Dedications: My four late friends Rory, Stan, Bryan, Jeff - shine on you crazy diamonds, they would have blogged too. Then theres Garry from Brisbane, Franco in Milan, Mike now in S.F. / my '60s-'80s gang: Ned & Joseph in Ireland; in England: Frank, Des, Guy, Clive, Joe & Joe, Ian, Ivan, Nick, David, Les, Stewart, the 3 Michaels / Catriona, Sally, Monica, Jean, Ella, Anne, Candie / and now: Daryl in N.Y., Jerry, John, Colin, Martin and Donal.
Saturday, 5 October 2013
Lost and found: The Deep Blue Sea, 1955
Hardly a "forgotten film", more like an unavailable one the 1955 THE DEEP BLUE SEA has not been properly available for decades, I was given a so-so copy a year or two ago but had not really bothered with it. Now though it is back, and being shown by the BFI in their November tribute to Vivien Leigh. It seems they have made a digital copy of a surviving 35mm print with variable quality, which they will be screening twice, so a new dvd may follow in due course.
Stealing a march on the BFI, time to dig out my copy then - and the print is reasonably ok, not fuzzy but maybe a bit bleached out. It is of course one of Terence Rattigan's most famous plays and a key Vivien Leigh film. Leigh only made 8 films after GONE WITH THE WIND (WATERLOO BRIDGE, THAT HAMILTON WOMAN, CAESAR & CLEOPATRA, ANNA KARENINA in 1947, A STREETCAR NAMED DESIRE, THE DEEP BLUE SEA in 1955, THE ROMAN SPRING OF MRS STONE in 1960 and SHIP OF FOOLS in 1965 - see Leigh label for reviews on these later ones. She also began that routine programmer ELEPHANT WALK in 1953 (an odd choice for her but it seems she wanted to work with Peter Finch, whom she was involved with) - but her illness forced her to leave the production, though it seems she is still seen in long shots, as she was replaced by Elizabeth Taylor. So, finally to THE DEEP BLUE SEA:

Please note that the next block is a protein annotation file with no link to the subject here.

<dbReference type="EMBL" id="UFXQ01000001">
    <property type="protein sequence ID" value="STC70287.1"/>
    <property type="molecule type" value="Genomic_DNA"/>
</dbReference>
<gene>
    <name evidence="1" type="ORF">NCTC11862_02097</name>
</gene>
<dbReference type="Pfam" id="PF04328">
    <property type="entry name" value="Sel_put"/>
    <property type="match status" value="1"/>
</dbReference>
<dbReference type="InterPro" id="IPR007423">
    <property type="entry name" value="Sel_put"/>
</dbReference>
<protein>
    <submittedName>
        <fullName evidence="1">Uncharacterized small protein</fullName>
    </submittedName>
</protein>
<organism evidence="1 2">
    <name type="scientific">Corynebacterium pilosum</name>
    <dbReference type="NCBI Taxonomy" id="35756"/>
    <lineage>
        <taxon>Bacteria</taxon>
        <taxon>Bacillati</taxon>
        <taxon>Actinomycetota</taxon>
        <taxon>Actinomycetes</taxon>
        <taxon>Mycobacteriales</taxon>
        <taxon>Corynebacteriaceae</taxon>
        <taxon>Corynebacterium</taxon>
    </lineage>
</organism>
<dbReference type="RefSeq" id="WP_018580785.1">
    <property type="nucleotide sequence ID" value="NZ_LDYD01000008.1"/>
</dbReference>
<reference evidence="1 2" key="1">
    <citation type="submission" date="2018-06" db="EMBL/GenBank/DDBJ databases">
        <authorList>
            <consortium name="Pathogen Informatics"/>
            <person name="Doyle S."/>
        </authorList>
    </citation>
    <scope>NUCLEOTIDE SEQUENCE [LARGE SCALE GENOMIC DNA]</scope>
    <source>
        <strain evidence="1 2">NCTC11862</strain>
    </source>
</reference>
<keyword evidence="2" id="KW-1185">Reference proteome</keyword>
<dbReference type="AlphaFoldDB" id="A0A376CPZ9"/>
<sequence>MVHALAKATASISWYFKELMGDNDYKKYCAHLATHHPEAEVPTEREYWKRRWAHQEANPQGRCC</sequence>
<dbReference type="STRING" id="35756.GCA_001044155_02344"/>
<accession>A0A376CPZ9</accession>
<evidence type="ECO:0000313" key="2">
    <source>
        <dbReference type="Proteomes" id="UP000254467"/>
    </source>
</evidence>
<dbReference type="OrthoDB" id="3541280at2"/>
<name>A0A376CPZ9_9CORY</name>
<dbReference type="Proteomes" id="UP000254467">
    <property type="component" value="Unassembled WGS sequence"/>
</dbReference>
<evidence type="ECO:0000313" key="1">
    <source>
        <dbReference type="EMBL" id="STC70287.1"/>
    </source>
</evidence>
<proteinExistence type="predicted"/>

I looked at my serviceable copy of it yesterday and its a fascinating mid-50s movie, it must have been novel at the time for the audience to see Lady Olivier putting a shilling in the gas meter to gas herself ... but her Hester seems to be on a similar arc as her Mrs Stone and Mrs Treadwell (SHIP OF FOOLS) - a glacial (some may say icy) beauty with deep needs which are not being fulfilled - by either her baffled lover Freddy (who flees to Canada to test planes) or her staid husband. Poor old Kenny More comes on as though he is still playing the silly ass from GENEVIEVE. The play has been opened up with flashbacks to how they met, at an aerodrome, the golf course, a society ball, and ski-ing as Klosters. They are referred to at the apartments as Mr and Mrs Page, but surely they are not married? Maybe they could not be seen living in sin then ...
Hester has attempted suicide in Freddy's absence but is rescued in time. Freddy is furious when he finds out (and gives her another shilling for the meter in case he is late for dinner!). Her husband (Emlyn Williams), a judge, is still in love with her, but seems not to provide the passion she seeks. The doctor (Eric Portman) who saved her life proffers some advice, but can Hester take control of her own destiny and live for herself? She could return to the judge and continue that high class existance ....
It is a nice view of mid-'50s London, at that apartment house on the riverbank, and there are some familiar faces: Dandy Nichols, Moira Lister, Miriam Karlin, even Sid James as "man in street". Ultimately it is Leigh's film, and as one of her classic roles it should be made available again. Terence Davies of course re-made it in 2011, rewriting the Rattigan original considerably to suit his own milieu, to the annoyance of the Rattigan purists. The 1955 film is pure Rattigan of course, like his play SEPARATE TABLES (Rattigan label). I saw him once giving a lecture at the National Film Theatre, sometime in the early '70s, a very dapper man; his house on Brighton seafront (which I used to live near) has a blue plaque in his honour.
Leigh died in 1967, but was always a great beauty and a true star - I don't care for GWTW that much, but her Blanche DuBois in STREETCAR remains one of the great female performances in cinema, I particularly like THE ROMAN SPRING OF MRS STONE. Alexander Walker's biography captures her best, particularly that great era when she and Laurence Olivier were the reigning couple in British theatre. Above: SHIP OF FOOLS.